It dawned on me yesterday that stay-at-home moms have two reputations. There are those in our society that realize that the hardest job in the world is to be a mother and then there are those that are critical of stay-at-home moms for not “working” or contributing to society.
I wonder how many people feel both ways…
Being a mother is one of the most appreciated yet under-appreciated jobs, it seems. I believe the modern stay-at-home mom stigma has to do with the history of woman. According to an essay written in 1990, “just a few months before Pearl Harbor, more than 80 percent of American men and women declared that it was wrong for wives to work outside the home if their husbands were employed.”
As the essay by William H. Chafe goes on to explain, after World War II, the identity of women changed. It used to be that if a woman were married, staying home meant her husband was a great provider. Women didn’t work after getting married, and “women who wished to pursue careers ordinarily faced the necessity of foregoing marriage, since the majority of people saw the two as incompatible.” But, since woman had to do the jobs of men so the men would go to war, World War II marked the beginning of the shift from homemaker to career woman.
That was the 1940s.
Now, women have more rights and, because we have more options and choices, society doesn’t expect us to be homemakers. In fact, it expects the opposite. Every little girl is taught that they can be anything they want to be. We are expected to want to go to college and get a degree so we can get a better paying job. Plus, in the current state of our economy, it’s no longer financially possible for many families to afford to live on the income of one.
Given all of that, of course we’re going to feel less of ourselves for choosing the stay-at-home mom route, especially if we have an education beyond our high school diploma. For many of us, our whole lives have shaped us to believe that we’ll be successful if we go that route. If we don’t, suddenly we’re not successful.
That’s so far from the truth.
“Real” Jobs Don’t Exist
Society doesn’t seem to appreciate many other jobs, not just moms who stay home. And I think you know which ones I’m referring to: creative jobs.
- Fashion designers.
- Make-up artists.
- Song writers.
- Graphic designers.
The list is quite long.
People who pursue these types of careers are often misunderstood. Outsiders judge them for not having “real” jobs. But who’s to say they aren’t working “real” jobs?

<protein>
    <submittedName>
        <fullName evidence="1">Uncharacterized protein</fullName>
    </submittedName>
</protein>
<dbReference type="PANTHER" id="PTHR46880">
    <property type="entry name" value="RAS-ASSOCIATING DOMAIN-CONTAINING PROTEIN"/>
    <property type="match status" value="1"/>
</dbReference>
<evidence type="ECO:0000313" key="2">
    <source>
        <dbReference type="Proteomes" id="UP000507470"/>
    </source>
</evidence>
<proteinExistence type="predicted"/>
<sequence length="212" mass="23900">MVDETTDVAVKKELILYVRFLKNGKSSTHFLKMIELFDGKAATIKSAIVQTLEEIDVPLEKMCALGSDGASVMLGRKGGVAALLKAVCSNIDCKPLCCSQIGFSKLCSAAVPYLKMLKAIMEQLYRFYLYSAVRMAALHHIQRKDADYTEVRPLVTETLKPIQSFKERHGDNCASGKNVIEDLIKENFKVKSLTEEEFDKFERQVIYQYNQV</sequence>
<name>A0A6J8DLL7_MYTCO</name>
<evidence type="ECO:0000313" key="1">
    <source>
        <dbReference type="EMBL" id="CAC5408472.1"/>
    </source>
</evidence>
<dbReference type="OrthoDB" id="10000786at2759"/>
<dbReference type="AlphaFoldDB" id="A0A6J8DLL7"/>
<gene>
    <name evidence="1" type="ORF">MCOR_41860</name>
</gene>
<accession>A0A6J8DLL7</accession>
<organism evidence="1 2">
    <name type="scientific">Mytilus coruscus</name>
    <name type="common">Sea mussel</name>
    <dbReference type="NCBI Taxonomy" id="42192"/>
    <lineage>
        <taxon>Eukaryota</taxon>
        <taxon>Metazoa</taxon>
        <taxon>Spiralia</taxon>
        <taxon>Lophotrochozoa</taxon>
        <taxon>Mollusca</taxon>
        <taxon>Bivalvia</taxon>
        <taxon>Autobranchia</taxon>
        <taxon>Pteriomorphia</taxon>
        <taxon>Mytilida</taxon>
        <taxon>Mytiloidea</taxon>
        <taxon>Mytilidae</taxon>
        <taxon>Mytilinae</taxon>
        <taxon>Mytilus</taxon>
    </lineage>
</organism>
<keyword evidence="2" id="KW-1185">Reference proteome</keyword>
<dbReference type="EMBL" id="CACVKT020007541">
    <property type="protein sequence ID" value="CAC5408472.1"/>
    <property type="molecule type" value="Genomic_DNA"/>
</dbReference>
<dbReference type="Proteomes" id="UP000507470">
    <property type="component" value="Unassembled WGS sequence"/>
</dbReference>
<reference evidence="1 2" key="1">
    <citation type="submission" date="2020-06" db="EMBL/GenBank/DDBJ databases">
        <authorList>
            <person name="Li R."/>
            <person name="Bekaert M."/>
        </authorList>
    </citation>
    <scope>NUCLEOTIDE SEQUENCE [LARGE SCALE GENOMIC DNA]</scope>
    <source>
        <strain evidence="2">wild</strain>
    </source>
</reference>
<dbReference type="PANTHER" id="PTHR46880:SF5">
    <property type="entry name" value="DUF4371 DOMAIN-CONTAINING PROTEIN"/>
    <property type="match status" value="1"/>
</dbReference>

Imagine a life without music and dance.
Without patterns and colors.
I don’t know about you, but that life sounds very dull and boring to me.
A creative job is just as real a job as every other job – just like being a mom is a “real” job. Jobs aren’t real or fake. Every job is a job and every job is important.
What Real Moms Do
No matter what your work situation is, as a mother, you nurture, encourage, and protect your children. You help teach them about the world around us. They learn to speak our language because you speak to them. They watch you and copy you. They look to you for comfort when they are hurt.
Your job in your child’s life is the most important one. To them, you are the most trustworthy person they can rely on. You hold all the answers. You are the equivalent to the CEO of a major corporation. You make the rules for them to follow. You set the tone and atmosphere in your home. Everything you do trickles down and effects them.
You might not get paid with dollars and cents for your hard work and you don’t really have a way to measure how good a job you are doing, but in what other profession do you get the chance to raise a human being from birth through adulthood? In what other job do you get to witness the fruits of your labor 18, 25, 40 years after you started your job?
I like to think of raising kids as the snowball effect – they start small and then grow big and once that snowball starts rolling, it can’t be stopped. Getting to witness the type of people your children grow up to be and knowing that your job as mom helped get them their (no matter if you stayed home or not) is the ultimate creative job. You mold them from scratch. You help shape them into loving, respectable citizens. You created them, inside and out.
Being a mom is the “realist” creative job on this planet. Don’t let others (or yourself) tell you otherwise.